Rheologica Acta

, Volume 53, Issue 9, pp 701–714 | Cite as

Linear viscoelasticity of unentangled corona blocks and star arms

  • Quan ChenEmail author
  • Takashi Uneyama
Original Contribution


ABA-type triblock copolymers form micellar structures consisting of B-rich cores and A-rich coronas in A-selective solvents. The relaxation of A corona is known to be qualitatively similar to but quantitatively different from that of a star-shaped A chain due to the geometric (spatial) constraint by the core and the thermodynamic (osmotic) constraint. The effect of the geometric constraint on the block dynamics can be modeled by a chain with one end grafted onto an impenetrable wall. We show that the impenetrable wall slightly accelerates the end-to-end vector relaxation in a direction normal to the wall while it slightly decelerates the viscoelastic terminal relaxation. To test this prediction, we performed linear viscoelastic measurements for model systems: For polystyrene–polyisoprene–polystyrene (SIS) triblock copolymers in S-selective solvent (diethyl phthalate) forming micelles, the viscoelastic relaxation of unentangled S blocks (corona blocks) was indeed slower compared with that of star-branched S chains having the same molecular weight. Nevertheless, the deceleration was stronger than that expected from our theory, and possible reasons were discussed.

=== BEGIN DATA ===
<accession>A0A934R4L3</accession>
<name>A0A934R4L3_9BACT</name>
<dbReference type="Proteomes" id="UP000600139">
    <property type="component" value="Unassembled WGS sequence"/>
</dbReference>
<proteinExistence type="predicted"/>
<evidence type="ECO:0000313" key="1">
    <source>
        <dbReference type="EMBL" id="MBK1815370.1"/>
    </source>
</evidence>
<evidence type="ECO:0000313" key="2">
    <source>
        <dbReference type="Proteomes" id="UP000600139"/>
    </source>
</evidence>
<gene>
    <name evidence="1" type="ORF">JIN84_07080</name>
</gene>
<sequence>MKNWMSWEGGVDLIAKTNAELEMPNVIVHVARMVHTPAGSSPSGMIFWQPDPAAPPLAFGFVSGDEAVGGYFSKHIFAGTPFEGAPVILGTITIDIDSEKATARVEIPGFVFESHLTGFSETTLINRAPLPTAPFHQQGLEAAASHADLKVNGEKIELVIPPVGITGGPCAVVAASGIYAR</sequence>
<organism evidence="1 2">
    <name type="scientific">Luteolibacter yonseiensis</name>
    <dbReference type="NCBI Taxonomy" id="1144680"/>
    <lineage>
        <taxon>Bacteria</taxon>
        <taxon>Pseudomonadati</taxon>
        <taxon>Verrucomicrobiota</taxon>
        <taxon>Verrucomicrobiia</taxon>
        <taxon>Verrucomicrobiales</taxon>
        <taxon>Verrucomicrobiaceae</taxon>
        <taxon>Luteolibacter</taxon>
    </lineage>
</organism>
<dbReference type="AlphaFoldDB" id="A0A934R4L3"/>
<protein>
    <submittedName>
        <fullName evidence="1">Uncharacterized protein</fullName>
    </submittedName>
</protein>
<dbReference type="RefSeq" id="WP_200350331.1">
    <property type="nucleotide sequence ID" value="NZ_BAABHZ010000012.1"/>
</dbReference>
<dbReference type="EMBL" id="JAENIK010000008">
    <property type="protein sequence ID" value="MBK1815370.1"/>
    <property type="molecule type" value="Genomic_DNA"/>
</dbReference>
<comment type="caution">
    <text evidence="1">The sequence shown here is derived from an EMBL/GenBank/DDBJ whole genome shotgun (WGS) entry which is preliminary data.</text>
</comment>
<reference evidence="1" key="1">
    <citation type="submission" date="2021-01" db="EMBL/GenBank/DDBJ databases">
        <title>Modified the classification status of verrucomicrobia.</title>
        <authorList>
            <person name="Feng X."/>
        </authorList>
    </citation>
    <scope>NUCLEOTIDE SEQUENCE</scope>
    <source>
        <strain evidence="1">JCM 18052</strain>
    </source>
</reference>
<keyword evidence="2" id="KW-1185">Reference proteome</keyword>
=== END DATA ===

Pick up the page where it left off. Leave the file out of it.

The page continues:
Block copolymer Tethered chain Linear viscoelasticity Relaxation time 



Q.C. thanks the financial support from the G-COE program at the Institute for Chemical Research, Kyoto University. T.U. thanks the support by Grant-in-Aid (KAKENHI) for Young Scientists B 25800235. The authors thank Prof. Hiroshi Watanabe for continuous support and encouragement on this work. The authors thank Prof. Yo Nakamura for kindly providing star-shaped PS used in this work. The authors thank Prof. Toshiji Kanaya for kindly allowing the authors to do the SAXS measurements in his laboratory.


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Copyright information

© Springer-Verlag Berlin Heidelberg 2014

Authors and Affiliations

  1. 1.Institute for Chemical ResearchKyoto UniversityUji KyotoJapan
  2. 2.Institute of Science and EngineeringKanazawa UniversityKanazawaJapan
  3. 3.Department of Materials Science & EngineeringThe Pennsylvania State University, University ParkPAUSA

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